Two linked areas where there are very substantial opportunities for interventions to stimulate nationwide economic activity are in food production and the small and medium scale manufacturing sector. In both cases Scotland has enormous potential and in both cases there are similar barriers to achieving that potential.
In food and drink, Scotland has a globally recognised reputation for quality. It also has much more potential for supplying Scotland with homegrown and locally-produced food. One of the models which demonstrates this potential is the remarkable success of the Scottish craft brewery industry. Beginning with very little, Scotland now has a booming industry made up of small, locally-owned brewing companies producing high-quality beers which are sold successfully to Scottish customers. This is high-skill work and involves effective and often local supply chains.
This model can be replicated in other areas such as artisan bread baking, cheese-making, and a range of other craft food making. But beyond this, there is also the scope for many more small and medium-scale farmers and other food producers (from game to seafood to cured meats) to sell quality food products directly to Scottish customers, and to export high value products. This can produce substantial economic benefit to rural areas but also opens up opportunities in craft food processing right across the country (and new technologies such as developments in assisted growing using grow-lights can extend both seasonal and geographic availability).
This same model of small-to-medium disaggregated businesses in high-value production applies to design and manufacture. Scotland is a design-rich country with world-class art schools and universities. There is already a developing design and small manufacturing sector in Scotland. It is producing everything from clothing to furniture to technology to household goods. It is also working to develop good connections and effective supply chains. Technological developments mean that the economics of micro-, small- and medium-scale manufacture are viable (computer-controlled technologies enable activities at a small scale which once would only have been possible in a large factory). And the quality of Scottish-designed products is high, creating desirable consumer goods.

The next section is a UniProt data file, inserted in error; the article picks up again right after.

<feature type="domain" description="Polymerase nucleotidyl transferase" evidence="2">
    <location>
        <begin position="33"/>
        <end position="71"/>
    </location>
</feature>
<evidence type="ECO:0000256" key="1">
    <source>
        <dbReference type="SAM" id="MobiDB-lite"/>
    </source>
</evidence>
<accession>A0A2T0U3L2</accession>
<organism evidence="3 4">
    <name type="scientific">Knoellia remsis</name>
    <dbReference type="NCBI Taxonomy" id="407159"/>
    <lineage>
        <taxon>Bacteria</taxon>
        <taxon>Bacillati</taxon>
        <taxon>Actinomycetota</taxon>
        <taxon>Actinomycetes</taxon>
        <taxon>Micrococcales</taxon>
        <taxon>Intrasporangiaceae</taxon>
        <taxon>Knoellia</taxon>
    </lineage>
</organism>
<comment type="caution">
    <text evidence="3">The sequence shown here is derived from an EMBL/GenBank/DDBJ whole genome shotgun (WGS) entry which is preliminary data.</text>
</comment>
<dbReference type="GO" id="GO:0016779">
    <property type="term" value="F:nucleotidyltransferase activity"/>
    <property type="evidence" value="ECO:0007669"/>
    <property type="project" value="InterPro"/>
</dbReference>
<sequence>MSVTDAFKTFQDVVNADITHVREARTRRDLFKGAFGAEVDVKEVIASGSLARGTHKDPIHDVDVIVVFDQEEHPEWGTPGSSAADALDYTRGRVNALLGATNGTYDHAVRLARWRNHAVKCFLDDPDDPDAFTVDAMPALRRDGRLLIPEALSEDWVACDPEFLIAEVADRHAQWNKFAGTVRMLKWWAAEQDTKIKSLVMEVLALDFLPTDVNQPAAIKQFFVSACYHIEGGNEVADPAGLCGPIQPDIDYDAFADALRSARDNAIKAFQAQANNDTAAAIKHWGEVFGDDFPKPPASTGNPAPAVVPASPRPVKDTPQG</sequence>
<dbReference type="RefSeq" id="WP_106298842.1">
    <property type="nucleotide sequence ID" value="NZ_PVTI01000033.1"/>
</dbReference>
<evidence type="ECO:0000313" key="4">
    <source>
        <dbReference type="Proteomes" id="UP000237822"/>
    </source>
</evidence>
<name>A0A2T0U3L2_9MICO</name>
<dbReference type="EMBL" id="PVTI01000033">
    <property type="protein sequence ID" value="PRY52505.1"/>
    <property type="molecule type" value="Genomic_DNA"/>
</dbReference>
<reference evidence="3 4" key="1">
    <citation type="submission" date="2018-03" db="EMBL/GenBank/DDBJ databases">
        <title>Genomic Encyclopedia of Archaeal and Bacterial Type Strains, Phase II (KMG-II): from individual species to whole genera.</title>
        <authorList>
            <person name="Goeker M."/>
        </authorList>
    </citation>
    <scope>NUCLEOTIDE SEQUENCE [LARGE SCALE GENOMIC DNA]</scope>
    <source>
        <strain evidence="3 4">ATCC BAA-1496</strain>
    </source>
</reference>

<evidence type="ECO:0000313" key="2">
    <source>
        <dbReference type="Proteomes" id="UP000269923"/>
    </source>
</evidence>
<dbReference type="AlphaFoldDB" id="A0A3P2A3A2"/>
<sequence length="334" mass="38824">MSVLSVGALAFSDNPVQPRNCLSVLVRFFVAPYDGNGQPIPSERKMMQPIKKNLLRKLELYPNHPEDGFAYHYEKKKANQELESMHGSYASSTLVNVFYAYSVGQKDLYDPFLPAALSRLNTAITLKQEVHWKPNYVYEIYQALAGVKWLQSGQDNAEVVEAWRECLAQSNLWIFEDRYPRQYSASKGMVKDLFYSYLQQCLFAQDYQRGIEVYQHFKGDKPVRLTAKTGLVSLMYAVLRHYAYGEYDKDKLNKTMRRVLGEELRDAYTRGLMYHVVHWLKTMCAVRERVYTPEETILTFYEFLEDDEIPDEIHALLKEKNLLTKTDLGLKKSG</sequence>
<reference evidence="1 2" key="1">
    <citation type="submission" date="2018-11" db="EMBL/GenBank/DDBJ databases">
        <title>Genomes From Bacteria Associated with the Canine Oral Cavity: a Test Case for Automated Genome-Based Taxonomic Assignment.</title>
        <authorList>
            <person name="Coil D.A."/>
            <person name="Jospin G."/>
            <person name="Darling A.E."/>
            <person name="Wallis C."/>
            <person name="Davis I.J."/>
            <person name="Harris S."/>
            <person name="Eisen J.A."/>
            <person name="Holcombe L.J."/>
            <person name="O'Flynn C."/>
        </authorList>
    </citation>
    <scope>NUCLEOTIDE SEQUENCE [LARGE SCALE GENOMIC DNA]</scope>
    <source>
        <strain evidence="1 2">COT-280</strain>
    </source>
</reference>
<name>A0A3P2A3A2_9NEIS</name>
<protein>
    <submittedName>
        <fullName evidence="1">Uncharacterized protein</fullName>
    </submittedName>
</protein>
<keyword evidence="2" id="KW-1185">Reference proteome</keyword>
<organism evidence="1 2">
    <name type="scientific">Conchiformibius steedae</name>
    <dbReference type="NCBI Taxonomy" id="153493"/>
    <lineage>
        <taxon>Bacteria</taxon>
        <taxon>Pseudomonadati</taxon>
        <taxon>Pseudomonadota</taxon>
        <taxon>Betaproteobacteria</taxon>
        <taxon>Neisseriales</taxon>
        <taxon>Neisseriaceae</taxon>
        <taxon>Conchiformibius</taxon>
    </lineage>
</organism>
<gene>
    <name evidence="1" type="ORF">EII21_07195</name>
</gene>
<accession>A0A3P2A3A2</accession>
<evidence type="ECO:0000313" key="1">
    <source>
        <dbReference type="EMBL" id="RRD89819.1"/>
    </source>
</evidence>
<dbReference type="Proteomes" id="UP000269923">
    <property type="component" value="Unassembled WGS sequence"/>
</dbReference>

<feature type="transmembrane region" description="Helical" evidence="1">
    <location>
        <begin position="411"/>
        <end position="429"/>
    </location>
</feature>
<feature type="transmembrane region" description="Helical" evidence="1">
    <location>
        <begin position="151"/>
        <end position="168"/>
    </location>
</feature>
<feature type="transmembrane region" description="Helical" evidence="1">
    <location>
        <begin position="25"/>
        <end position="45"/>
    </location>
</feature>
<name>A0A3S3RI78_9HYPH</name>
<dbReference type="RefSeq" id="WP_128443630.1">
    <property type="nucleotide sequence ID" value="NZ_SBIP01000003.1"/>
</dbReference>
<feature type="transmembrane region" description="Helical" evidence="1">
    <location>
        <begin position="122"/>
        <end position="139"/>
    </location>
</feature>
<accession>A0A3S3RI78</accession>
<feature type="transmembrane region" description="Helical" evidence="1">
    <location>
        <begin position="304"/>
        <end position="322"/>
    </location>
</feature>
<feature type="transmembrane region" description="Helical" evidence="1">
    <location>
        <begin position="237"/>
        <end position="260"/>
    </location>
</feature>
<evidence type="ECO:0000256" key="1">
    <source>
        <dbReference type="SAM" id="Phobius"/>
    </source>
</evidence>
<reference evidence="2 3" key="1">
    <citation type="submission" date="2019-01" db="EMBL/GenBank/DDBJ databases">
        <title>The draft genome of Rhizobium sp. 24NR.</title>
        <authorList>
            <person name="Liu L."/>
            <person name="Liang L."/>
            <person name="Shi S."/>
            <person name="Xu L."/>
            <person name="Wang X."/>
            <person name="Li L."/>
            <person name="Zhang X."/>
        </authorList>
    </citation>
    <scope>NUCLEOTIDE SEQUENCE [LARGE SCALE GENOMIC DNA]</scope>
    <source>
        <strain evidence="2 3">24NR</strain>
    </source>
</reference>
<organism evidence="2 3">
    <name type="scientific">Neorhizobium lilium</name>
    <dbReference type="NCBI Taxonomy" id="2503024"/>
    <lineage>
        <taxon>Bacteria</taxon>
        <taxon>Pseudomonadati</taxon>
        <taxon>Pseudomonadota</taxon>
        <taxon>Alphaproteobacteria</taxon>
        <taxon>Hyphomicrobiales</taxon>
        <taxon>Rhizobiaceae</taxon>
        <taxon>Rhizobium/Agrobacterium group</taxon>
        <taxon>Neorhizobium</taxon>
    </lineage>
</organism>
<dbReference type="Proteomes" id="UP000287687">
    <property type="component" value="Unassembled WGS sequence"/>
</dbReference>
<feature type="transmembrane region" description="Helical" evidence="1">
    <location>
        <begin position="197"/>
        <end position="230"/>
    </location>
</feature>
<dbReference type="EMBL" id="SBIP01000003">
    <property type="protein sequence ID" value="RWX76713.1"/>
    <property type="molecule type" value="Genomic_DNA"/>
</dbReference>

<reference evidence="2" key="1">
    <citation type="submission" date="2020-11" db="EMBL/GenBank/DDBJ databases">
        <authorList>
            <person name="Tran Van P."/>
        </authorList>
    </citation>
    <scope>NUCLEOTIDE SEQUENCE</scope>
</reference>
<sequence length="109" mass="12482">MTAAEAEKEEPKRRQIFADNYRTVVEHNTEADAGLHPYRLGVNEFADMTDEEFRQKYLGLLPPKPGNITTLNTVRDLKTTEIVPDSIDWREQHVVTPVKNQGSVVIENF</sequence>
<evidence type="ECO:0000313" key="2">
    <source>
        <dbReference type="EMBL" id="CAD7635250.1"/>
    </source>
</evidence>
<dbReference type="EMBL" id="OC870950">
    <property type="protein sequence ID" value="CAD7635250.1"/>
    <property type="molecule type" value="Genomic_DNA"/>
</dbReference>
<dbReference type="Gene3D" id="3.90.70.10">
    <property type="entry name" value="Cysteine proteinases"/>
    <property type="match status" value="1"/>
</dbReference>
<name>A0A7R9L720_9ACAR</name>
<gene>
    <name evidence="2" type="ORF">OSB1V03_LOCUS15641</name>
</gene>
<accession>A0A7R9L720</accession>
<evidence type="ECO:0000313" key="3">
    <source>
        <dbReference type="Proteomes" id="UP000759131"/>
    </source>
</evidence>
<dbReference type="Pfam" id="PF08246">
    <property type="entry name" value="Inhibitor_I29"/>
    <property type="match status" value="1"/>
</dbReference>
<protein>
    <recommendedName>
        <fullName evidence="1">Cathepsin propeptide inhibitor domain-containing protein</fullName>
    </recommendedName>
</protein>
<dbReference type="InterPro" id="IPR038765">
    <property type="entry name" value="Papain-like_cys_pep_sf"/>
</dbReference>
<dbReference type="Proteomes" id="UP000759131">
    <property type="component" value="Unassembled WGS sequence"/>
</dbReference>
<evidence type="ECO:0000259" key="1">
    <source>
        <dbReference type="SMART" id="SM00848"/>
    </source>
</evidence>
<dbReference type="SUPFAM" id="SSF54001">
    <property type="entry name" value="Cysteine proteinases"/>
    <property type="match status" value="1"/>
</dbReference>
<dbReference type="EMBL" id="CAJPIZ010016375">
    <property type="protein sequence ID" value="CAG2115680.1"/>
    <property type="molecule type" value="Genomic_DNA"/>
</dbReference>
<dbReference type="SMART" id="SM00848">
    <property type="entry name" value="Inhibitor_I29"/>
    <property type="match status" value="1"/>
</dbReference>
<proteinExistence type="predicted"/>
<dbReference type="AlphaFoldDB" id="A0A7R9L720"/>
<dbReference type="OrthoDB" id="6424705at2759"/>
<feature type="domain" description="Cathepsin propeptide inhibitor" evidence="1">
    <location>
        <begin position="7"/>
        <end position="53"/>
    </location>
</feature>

These two sectors create exactly the kind of economic activity that Scotland should aspire to. It is high-skill and high-quality. It is dominated by large numbers of small businesses with strong ethical values, good employment relationships, and comparatively high pay. Many of them can operate in a disaggregated way, meaning any place—rural or urban, small town or city—can aim to develop a thriving local economy in these modern industries. They generally have good environmental performance, encourage consumers to buy quality which lasts, are highly innovative, and have very substantial growth potential, including in international export markets. They make Scotland an even more attractive destination for tourists and within these businesses are visionary (and often young) designers, manufacturers, and managers who, if we can keep them and help them grow their businesses, offer great promise for Scotland's future economy and society. And they capture all of their economic value in the Scottish economy, for the Scottish economy.